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Young workers' professional experience and access to high-skill jobs: a note


  • Therese Rebière

    () (LIRSA-CNAM and IZA)


The implications of on-the-job search and learning-by-doing of young workers are studied in a search-matching model. The labor market is segmented in two sub-markets: that of beginners, and that of experienced workers offering higher wages. After a long enough employment spell, beginners can search for a better-paying job in the experienced sub-market. Employment instability reduces upgrading opportunities for young workers, penalizing the overall economy. Under specific conditions this phenomenon is reinforced when firms are more fussy about workers' professional experience.

Suggested Citation

  • Therese Rebière, 2012. "Young workers' professional experience and access to high-skill jobs: a note," Economics Bulletin, AccessEcon, vol. 32(1), pages 969-980.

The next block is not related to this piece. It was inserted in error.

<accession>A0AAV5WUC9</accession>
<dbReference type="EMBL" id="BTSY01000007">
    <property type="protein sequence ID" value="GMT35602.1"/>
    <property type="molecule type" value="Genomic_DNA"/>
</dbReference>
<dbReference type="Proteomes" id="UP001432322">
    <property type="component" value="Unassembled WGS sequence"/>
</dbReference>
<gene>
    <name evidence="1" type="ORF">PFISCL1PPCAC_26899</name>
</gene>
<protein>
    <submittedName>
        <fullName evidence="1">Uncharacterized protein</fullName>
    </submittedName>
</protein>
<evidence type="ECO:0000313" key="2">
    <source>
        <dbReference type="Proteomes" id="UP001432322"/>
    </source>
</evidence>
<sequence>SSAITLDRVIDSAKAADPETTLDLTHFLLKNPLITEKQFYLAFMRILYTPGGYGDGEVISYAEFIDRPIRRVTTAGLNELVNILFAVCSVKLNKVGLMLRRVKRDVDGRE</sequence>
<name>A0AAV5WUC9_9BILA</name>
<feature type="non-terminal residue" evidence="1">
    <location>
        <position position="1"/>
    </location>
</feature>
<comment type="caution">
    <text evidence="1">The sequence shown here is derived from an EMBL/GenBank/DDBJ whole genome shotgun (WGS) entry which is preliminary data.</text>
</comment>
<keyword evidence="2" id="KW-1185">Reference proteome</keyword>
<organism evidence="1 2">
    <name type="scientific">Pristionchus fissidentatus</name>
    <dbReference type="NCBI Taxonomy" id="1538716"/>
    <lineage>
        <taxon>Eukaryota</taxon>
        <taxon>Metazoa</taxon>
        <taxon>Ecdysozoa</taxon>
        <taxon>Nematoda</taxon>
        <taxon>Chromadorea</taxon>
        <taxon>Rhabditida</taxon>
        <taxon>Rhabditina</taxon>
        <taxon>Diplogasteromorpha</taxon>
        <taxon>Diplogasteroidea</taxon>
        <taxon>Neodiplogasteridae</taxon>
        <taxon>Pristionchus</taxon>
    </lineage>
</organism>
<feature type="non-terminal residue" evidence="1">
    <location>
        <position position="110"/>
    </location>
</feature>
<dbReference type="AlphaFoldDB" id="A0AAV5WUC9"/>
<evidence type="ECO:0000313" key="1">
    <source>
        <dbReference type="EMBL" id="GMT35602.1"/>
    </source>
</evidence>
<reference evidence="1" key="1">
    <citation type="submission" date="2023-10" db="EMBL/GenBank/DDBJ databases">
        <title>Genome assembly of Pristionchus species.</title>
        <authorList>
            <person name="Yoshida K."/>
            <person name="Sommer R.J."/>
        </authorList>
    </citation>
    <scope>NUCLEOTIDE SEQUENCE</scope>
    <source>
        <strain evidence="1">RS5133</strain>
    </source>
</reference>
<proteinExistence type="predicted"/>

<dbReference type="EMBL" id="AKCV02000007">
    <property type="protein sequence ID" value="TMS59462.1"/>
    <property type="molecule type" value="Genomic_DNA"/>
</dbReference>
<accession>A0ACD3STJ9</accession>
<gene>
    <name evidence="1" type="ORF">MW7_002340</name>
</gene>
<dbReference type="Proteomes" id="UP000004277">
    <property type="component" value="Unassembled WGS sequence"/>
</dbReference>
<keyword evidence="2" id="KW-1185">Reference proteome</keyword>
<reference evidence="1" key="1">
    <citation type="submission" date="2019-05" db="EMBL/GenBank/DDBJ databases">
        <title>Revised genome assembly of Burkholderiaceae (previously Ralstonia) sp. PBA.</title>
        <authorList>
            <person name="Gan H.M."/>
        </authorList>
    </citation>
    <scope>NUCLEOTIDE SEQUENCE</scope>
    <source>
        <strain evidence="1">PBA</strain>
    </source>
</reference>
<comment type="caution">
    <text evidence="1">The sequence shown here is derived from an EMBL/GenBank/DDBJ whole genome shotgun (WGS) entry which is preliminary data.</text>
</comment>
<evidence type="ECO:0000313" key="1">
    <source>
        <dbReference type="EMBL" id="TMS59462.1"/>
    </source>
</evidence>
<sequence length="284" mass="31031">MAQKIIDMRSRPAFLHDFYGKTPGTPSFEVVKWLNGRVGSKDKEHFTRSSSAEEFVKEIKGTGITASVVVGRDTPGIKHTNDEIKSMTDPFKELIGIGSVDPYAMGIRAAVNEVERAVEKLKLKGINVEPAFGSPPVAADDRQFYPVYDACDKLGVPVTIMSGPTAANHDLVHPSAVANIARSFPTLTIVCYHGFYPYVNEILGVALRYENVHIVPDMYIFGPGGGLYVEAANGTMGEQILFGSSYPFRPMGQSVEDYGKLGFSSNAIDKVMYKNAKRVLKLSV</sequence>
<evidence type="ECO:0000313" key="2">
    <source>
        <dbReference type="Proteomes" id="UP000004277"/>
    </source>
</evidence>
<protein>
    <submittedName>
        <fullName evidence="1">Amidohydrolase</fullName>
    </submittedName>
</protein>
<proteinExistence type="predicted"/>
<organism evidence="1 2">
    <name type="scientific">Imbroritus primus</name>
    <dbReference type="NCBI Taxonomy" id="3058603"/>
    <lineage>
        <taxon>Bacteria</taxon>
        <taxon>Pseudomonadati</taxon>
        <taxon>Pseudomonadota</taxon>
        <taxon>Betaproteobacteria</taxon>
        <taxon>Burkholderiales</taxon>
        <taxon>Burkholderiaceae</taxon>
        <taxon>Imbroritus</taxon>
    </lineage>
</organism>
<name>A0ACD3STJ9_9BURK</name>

• Handle: RePEc:ebl:ecbull:eb-11-00802

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    References listed on IDEAS

    1. Skuterud, Mikal, 2005. "Explaining the Increase in On-the-job Search," Analytical Studies Branch Research Paper Series 2005250e, Statistics Canada, Analytical Studies Branch.
    2. Robert H. Topel & Michael P. Ward, 1992. "Job Mobility and the Careers of Young Men," The Quarterly Journal of Economics, Oxford University Press, vol. 107(2), pages 439-479.
    3. Bruce C. Fallick & Charles A. Fleischman, 2004. "Employer-to-employer flows in the U.S. labor market: the complete picture of gross worker flows," Finance and Economics Discussion Series 2004-34, Board of Governors of the Federal Reserve System (US).
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    More about this item


    learning-by-doing; on-the-job search; segmented labor market; youth employment.;

    JEL classification:

    • J6 - Labor and Demographic Economics - - Mobility, Unemployment, Vacancies, and Immigrant Workers
    • J4 - Labor and Demographic Economics - - Particular Labor Markets


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